“Have you seen any more of them?” the priest asks. They spotted the first grayish-silver, cigar-shaped object a week before, hanging motionlessly above the caverns for several minutes be­fore silently shooting straight up, dwindling to a pinprick scar in the vast blue. Another — or the same one — appeared two days later, gliding soundlessly over them until it dropped beneath the horizon. There was no question about the origin of these strange craft — the cave dwellers knew they weren’t terrestrial — it was the mystery of their purpose that frightened them.
The man lowers the binoculars and rubs his eyes. “What’s the matter, Father? Can’t sleep?”
“Oh, I don’t sleep much these days,” the priest says. Then he adds, “So much to do.” He doesn’t want the man to think he’s complaining.
No atheists in foxholes.” The cliché hangs in the air like a rancid smell.
“Or in caves,” the priest says. Since they met, he has strained to know this man better, but he is a closed room, the door se­curely dead-bolted by anger and grief and the hopeless dread of the doomed living on borrowed time. For months there’s been no turning from it or hiding from it. For some, death is the midwife to faith. For others, it is faith’s executioner.
The man pulls a pack of gum from his breast pocket, carefully unwraps a piece, and folds it into his mouth. He counts the re­maining sticks before slipping the pack back into his pocket. He does not offer any to the priest.
“My last pack,” the man says in explanation. He shifts his weight on the cold stone.
“I understand,” the priest says.
“Do you?” The man’s jaw moves with a hypnotic rhythm as he chews. “Do you really?”
The dry bread, the soured wine: The taste lingers on his tongue. The bread could have been broken; the wine could have been di­vided. He did not have to celebrate the Mass alone. “I believe that I do,” the little priest answers.
“I don’t,” the man says slowly and deliberately. “I don’t believe in a ...damned thing.”
The priest blushes. His soft, embarrassed laughter is like the patter of children’s feet up a long staircase. He touches his collar nervously.
“When the power died, I believed it would come back on,” the man with the rifle says. “Everybody did. The power goes out— the power comes back on. That’s faith, right?” He gnawed the gum, left side, right side, pushing the green knob back and forth with his tongue. “Then the news trickles in from the coasts that there are no coasts anymore. Now Reno is prime oceanfront property. Big deal; so what? There’ve been earthquakes before. There’ve been tsunamis. Who needs New York? What’s so special about Califor­nia? We’ll bounce back. We always bounce back. I believed that.”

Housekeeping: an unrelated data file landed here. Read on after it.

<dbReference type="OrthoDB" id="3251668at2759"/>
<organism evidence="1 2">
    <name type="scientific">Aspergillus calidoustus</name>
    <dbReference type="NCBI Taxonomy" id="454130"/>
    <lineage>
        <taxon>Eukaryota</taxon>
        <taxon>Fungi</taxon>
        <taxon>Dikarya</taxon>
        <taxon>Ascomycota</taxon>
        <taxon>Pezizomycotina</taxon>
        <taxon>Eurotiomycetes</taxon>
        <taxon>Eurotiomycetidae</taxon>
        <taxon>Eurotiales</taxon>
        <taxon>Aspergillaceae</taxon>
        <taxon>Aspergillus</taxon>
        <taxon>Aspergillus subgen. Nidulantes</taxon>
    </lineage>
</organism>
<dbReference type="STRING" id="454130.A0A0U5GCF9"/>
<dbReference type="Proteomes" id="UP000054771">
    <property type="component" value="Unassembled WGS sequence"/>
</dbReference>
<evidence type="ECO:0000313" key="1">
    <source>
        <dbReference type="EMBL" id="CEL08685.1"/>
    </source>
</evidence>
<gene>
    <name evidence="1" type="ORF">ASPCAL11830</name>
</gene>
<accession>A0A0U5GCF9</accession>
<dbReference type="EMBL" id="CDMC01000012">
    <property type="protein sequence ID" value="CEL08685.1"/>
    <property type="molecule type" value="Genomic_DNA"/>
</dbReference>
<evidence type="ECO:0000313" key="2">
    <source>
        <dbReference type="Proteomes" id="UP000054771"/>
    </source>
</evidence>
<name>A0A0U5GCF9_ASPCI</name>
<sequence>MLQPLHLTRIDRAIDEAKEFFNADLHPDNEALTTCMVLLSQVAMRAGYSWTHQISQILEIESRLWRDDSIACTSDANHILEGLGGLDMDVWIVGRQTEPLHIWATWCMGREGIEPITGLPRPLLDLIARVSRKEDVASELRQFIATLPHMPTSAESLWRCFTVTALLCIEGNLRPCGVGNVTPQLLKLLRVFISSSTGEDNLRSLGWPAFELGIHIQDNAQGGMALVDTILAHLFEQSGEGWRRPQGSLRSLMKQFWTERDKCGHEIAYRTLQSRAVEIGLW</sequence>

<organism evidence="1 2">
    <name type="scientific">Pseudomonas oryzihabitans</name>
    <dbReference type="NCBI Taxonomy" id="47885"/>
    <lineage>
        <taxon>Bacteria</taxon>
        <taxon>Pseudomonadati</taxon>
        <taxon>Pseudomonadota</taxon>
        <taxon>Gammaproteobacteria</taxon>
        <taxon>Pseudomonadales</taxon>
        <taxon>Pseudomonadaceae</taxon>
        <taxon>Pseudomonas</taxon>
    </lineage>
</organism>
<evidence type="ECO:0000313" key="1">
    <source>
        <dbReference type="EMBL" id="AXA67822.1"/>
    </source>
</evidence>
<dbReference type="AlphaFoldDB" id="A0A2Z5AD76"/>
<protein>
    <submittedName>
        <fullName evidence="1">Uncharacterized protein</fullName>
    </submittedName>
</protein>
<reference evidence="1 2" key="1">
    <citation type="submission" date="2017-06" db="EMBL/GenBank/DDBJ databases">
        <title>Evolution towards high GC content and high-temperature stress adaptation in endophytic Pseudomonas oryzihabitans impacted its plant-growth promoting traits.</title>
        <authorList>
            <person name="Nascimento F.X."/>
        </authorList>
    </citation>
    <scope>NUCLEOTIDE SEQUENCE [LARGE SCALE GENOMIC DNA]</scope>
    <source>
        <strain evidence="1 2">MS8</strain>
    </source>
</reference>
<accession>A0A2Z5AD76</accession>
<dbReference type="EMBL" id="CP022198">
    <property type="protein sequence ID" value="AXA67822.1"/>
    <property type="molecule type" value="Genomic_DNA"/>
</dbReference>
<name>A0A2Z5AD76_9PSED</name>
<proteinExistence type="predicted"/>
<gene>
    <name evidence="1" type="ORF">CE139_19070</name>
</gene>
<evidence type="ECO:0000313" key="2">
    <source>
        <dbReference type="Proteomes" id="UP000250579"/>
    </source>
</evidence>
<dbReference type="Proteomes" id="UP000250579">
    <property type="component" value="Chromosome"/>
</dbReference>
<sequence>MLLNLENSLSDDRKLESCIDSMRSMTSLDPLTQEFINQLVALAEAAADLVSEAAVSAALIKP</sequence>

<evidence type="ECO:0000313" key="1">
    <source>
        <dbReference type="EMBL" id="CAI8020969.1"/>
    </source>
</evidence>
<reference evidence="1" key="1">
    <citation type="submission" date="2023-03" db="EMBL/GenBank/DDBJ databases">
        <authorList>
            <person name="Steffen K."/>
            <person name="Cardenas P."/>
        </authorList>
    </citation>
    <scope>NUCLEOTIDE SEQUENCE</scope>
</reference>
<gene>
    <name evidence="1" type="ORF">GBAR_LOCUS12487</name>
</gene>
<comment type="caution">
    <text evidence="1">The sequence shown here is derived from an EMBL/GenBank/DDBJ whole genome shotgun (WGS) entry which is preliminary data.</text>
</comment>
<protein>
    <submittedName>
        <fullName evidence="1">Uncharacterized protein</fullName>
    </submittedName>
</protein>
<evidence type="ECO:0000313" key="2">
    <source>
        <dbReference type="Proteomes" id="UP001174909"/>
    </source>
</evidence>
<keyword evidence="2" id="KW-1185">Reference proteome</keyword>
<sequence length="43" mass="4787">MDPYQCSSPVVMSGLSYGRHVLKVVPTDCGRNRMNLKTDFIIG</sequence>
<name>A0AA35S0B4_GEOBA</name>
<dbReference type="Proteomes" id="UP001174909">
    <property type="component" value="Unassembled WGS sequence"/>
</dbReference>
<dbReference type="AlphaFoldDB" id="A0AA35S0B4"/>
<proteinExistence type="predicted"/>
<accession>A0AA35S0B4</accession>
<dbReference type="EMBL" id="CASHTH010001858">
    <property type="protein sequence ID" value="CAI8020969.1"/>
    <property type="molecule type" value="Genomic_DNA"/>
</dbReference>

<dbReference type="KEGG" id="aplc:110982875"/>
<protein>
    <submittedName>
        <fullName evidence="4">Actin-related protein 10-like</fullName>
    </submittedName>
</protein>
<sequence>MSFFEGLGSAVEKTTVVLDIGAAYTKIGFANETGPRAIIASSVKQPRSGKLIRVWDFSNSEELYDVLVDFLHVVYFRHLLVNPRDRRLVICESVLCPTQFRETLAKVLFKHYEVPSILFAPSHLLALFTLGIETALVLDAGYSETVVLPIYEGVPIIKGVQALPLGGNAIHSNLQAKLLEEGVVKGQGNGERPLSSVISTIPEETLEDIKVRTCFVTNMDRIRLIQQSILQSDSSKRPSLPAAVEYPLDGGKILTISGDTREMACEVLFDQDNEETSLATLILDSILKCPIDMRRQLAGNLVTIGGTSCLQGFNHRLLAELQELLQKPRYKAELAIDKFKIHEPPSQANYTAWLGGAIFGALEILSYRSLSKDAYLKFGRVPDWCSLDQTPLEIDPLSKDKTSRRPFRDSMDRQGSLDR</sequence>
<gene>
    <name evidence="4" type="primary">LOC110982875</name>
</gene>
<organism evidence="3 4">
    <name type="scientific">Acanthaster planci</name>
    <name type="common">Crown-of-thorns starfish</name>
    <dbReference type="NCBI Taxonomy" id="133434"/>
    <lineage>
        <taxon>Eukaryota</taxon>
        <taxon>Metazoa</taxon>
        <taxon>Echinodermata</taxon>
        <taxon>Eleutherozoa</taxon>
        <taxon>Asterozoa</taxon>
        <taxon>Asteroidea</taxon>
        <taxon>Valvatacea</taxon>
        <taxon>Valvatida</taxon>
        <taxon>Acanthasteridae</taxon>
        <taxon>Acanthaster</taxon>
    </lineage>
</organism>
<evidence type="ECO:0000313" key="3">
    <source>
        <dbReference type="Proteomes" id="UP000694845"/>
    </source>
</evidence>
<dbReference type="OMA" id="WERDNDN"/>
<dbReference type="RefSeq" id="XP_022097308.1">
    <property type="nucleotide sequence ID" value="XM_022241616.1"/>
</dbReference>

The watchman is nodding, staring at the night sky, at the cold, blazing stars. Eyes high, voice low. “Then people got sick. Anti­biotics. Quarantines. Disinfectants. We put on masks and washed our hands until our skin peeled off. Most of us died anyway.”
And the man with the rifle watches the stars as if waiting for them to shake loose from the black and tumble to the Earth. Why shouldn’t they?
“My neighbors. My friends. My wife and kids. I knew that all of them wouldn’t die. How could all of them die? Some people will get sick, but most people won’t, and the rest will get better, right? That’s faith. That’s what we believed.”
The man pulls a large hunting knife from his boot and begins to clean the dirt from beneath his nails with its tip.
“This is faith: You grow up; you go to school. Find a job. Get married. Start a family.” Finishing the job on one hand, a nail for each rite of passage, then beginning on the other. “Your kids grow up. They go to school. They find a job. They get married. They start a family.” Scrape, scrape. Scrape, scrape, scrape. He pushes his hat back with the heel of the hand that wields the knife. “I was never what you’d call a religious person. Haven’t seen the inside of a church in twenty years. But I know what faith is, Fa­ther. I know what it is to believe in something. The lights go out, they come back on. The floodwaters roll in, they roll out again. Folks get sick, they get better. Life goes on. That’s true faith, isn’t it? Your mumbo-jumbo about heaven and hell, sin and salvation, throw it all out and you’re still left with that. Even your biggest church-bashing atheist has faith in that. Life will go on.”
“Yes,” the priest says. “Life will go on.”
The watchman bares his teeth. He jabs the knife toward the priest’s chest and snarls, “You haven’t heard a damn word I’ve said. See, this is why I can’t stand your kind. You light your can­dles and mumble your Latin spells and pray to a god who isn’t there, doesn’t care, or is just plain crazy or cruel or both. The world burns and you praise the (jerk) who either set it or let it.”
The little priest has raised his hands, the same hands that con­secrated the bread and wine, as if to show the man that they are empty, that he means no harm.